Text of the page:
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Kids for Cash

What is the “Kids for Cash” Scandal?

Most states in America allow juveniles from the age of eight to be sent to jail, but only for very rare cases. However, in other states, there is no age limit at all. The decision is often left to the judges. But in 2009 a scandal was revealed that definitely shocked the justice system of Northeast Pennsylvania.

The Kids for Cash controversy happened in 2009, when two judges, Michael Conahan and Mark Ciavarella were bribed to sentence children to prison by for-profit institutions in Pennsylvania.

The Kids for Cash Scandal

Two local courts were adopting a zero-tolerance approach for children’s misbehavior. Even minor infractions, such as fighting at school or underage drinking, resulted in time spent in a juvenile detention center.

Judges Michael Conahan and Mark Ciavarella were found guilty of collecting money in exchange for harsh judgments on adolescents to enhance occupancy at for-profit detention institutions that were run by Pennsylvania Child Care.

Event for the most minor of acts like ridiculing an assistant principal on Myspace or trespassing in a vacant building, Ciavarella sentenced thousands of adolescents to lengthy sentences in juvenile detention camps.

According to federal prosecutors, the judges received large sums of money from the said private confinement institutions. They claimed that the judges accepted money to keep the juvenile prison camps filled.

I wanted these kids to think that I was the biggest son-of-a-bitch that ever lived, I wanted them to be scared out of their minds when they had to deal with me. Because I was hoping, because of that, they would never put themselves again where they would have to come and deal with me. Look, this was a finder’s fee. We needed this center built. I was always yelling at kids because that’s what they needed because parents didn’t know how to be parents and so forth. So what’s the big deal now? I mean, everybody was celebrating me all these years and now they’re not happy with me anymore just because I took this money?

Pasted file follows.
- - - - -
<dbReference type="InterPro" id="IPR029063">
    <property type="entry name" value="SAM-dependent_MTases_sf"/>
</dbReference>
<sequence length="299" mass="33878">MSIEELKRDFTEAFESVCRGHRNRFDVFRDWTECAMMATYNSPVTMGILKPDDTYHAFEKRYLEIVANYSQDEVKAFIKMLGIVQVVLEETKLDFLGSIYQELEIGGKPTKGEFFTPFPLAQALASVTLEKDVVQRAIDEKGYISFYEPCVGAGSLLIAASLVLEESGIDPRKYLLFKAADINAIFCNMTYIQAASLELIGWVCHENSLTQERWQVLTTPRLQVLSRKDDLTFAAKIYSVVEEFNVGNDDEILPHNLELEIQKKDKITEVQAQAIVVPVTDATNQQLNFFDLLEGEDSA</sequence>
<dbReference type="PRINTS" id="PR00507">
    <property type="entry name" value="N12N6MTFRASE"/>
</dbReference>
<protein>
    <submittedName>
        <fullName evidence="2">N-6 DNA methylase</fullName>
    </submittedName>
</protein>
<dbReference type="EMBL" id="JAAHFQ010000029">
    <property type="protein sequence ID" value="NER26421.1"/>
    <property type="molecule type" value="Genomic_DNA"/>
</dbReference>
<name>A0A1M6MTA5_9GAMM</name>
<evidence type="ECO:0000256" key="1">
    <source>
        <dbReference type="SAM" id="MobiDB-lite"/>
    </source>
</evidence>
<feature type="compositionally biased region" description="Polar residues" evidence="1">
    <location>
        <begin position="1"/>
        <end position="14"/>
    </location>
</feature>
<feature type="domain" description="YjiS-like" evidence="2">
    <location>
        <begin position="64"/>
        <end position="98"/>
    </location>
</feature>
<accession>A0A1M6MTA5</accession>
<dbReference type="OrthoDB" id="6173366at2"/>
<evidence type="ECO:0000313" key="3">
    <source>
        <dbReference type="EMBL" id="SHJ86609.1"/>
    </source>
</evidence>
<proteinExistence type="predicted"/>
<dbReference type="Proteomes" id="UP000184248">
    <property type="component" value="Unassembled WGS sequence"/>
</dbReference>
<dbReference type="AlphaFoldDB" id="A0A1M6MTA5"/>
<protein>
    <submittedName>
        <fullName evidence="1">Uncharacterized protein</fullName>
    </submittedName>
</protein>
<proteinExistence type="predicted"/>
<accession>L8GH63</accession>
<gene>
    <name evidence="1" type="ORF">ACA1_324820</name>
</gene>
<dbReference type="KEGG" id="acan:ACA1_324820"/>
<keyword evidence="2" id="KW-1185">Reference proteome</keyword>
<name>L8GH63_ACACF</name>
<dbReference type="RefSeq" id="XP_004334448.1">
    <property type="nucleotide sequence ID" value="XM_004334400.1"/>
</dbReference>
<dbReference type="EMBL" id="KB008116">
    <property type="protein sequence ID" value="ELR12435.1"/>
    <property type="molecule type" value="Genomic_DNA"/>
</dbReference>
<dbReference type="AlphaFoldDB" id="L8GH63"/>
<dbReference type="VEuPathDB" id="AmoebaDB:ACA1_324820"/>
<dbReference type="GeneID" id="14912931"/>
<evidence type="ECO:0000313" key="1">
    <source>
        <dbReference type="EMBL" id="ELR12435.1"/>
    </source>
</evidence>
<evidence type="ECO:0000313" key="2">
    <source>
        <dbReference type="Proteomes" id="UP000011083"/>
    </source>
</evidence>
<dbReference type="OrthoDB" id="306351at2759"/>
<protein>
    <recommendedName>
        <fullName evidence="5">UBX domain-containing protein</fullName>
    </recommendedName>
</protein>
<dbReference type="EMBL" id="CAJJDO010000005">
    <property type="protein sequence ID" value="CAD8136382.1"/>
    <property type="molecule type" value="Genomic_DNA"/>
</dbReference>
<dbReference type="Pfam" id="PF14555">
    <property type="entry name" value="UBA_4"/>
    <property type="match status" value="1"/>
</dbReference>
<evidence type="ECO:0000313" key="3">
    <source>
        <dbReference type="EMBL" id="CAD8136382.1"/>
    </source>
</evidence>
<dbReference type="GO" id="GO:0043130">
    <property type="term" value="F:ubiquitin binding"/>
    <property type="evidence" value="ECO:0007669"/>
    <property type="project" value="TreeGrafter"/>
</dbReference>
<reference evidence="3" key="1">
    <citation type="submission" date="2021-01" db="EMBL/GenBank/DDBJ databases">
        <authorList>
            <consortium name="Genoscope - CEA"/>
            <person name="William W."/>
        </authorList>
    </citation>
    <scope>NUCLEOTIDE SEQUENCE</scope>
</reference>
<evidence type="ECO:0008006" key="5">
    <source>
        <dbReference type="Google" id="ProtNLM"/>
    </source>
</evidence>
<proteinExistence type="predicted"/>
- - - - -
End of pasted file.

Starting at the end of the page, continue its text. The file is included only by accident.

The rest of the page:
Mark Ciavarella

The Luzerne County court corruption scandal impacted the lives of over 2,500 children and involved over 6000 cases from 2003 to 2008. Over half of the children that appeared before Ciavarella did not have legal representation, and about 60% of these youngsters were taken from their homes. (Source: New York Times)

What Happened to the Two Judges When the Scandal Broke out? 

Michael Conahan was sentenced to 17.5 years in prison in 2011 for his involvement in the Kids for Cash affair. After taking $2.8 million from the for-profit detention center’s builder and co-owner, he pleaded guilty to a racketeering conspiracy charge.

According to the Associated Press, Conahan, who was 68 at the time, was ordered home on a 30-day leave due to coronavirus fears. He had medical issues that make him more susceptible to catching COVID. That respite could result in permanent incarceration at home. 
After an 11-day trial, Mark Ciavarella was condemned to 28 years in federal prison in 2011. Racketeering conspiracy and money-laundering conspiracy were among the 12 counts he was convicted of, which Ciavarella later appealed as forbidden by the statute of limitations. Ciavarella maintains that he did not do anything wrong. And at the hearing on his motion, which was denied, his arrogance did not help his case.

(Source: New York Times)

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